Not every organization has the opportunity to show donor love in as big a way as City Harvest. The New York City food-rescue program’s iconic delivery trucks roll through town as gigantic green-and-white love letters on wheels to its donors. Supporters see them and know it’s their money that keeps the trucks gassed up and running, the drivers on payroll, and the food flowing to fellow New Yorkers who need it.
“People don’t see us as a building. It’s all about our trucks and drivers,” says Heather Wallace, vice president of marketing for the nearly 31-year-old organization. “We have 18 trucks that are a constant reminder for donors and non-donors that we are out there. There’s a real connection to the work we do. If you’re at a bakery in the morning and you see a City Harvest driver walking out with a bag of rescued food, you know that the money you’ve given helped to pay for that driver who is helping that excess food get to New Yorkers in need.
“You can’t replicate that for people,” Wallace adds. “They get really excited when they see our trucks stopped on the street because they know they are a part of that. We’re fortunate in that it’s not something every nonprofit is able to do by just carrying out their mission and doing their work.”
But it’s not just that simple. There are hundreds of trucks on New York City streets at any given moment. City Harvest’s stand out because the organization has taken a hugely proactive and concerted approach to branding, and has done it in a way that is consistent with what is quickly becoming apparent as a best practice within the nonprofit community.
Wallace explains that when Pat Barrick joined City Harvest in 2000, she combined the organization’s marketing, communications and fundraising departments under the umbrella of “external relations” and put in motion a collaborative effort that has been a huge factor in the organization’s incredibly successful “30/30/30” five-year strategic plan — to mark its 30th anniversary, the organization set a goal to increase its annual poundage of rescued food from 30 million to 60 million annually by 2016, and it calculated it would need to raise $30 million to accomplish it. Less than two and a half years into the campaign, City Harvest already is more than halfway to its goals.
“At City Harvest, the marketing department helps inform and impact fundraising initiatives, which has resulted in brand recognition and respect and the positive way people feel about City Harvest in New York,” she says. “We have a lot of passionate, very dedicated long-term supporters, and our brand visibility is the core of our fundraising. People feel connected with the brand.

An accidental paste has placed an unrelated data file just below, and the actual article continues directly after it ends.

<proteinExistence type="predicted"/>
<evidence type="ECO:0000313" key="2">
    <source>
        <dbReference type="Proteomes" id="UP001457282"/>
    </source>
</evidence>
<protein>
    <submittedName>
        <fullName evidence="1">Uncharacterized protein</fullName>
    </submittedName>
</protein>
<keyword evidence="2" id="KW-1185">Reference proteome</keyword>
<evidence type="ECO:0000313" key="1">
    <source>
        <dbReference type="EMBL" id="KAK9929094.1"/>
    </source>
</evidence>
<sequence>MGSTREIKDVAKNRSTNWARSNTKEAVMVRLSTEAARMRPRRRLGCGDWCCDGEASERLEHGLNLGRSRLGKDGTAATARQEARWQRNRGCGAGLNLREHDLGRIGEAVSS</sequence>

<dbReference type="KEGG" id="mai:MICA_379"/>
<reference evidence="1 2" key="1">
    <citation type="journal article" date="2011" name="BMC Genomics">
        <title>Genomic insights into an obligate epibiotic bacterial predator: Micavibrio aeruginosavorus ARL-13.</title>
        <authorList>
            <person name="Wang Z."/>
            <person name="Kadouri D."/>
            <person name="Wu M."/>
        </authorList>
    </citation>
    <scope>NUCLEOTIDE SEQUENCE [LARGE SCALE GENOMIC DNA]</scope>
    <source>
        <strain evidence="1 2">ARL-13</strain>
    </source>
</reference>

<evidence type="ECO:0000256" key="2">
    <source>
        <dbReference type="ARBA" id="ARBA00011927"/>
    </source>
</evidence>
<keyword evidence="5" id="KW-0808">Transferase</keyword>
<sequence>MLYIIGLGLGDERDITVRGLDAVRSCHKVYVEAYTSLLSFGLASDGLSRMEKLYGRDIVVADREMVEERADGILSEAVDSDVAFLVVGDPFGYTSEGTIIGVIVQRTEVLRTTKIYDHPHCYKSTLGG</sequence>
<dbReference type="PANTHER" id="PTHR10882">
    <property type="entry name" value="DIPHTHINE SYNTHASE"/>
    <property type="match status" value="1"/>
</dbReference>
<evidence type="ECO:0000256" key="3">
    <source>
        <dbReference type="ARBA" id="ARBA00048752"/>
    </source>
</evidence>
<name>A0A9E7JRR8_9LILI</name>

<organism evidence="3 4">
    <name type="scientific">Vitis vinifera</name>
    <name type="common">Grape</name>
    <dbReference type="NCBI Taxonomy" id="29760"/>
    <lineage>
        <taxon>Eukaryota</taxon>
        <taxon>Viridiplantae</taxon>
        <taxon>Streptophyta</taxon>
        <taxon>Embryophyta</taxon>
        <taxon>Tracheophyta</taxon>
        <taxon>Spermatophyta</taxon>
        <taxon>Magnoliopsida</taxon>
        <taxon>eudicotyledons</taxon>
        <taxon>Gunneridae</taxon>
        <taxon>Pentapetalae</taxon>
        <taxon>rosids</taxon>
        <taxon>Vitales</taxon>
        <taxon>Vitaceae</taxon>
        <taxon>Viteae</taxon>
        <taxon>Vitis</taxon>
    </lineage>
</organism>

“Without that positive brand recognition, we would be just another letter in the mailbox. But as it is, we are part of the fabric of the city, an essential presence,” she adds. “We’ve done a lot of work to get the brand to the point where we are considered this unique presence in the city. We pioneered food rescue 30 years ago, and New Yorkers love it. They just get it. There is a close-knit relationship between the organization and the people of New York City.”
Wallace says that when Barrick took over, “she really looked at how you use marketing and positioning of the brand to form a basis and foundation for all of our fundraising efforts,” which resulted in a consistency of messaging that enables supporters and even nonsupporters to feel comfortable with the City Harvest brand.
“A lot of work goes into creating that synergy,” she adds. “We have quarterly meetings and ask, ‘What is our messaging for this quarter?’ We have to be very nimble and able to change according to what’s going on in the national and global environment. What are people talking about? How do we keep our organization relevant?”
Wallace uses Hurricane Katrina as an example. Without minimizing the tragedy of the storm that caused untold devastation along the Gulf Coast, City Harvest needed to sustain it donors, even those who might have been contributing to efforts aimed at helping Katrina victims. In its messaging, the organization used lessons learned from Katrina to point out how vulnerable some parts of society are, even in an urban setting, and how easily people can be left without food and other necessities.
“We ask ourselves, how do we connect our messaging with what is going on in the world?” Wallace says.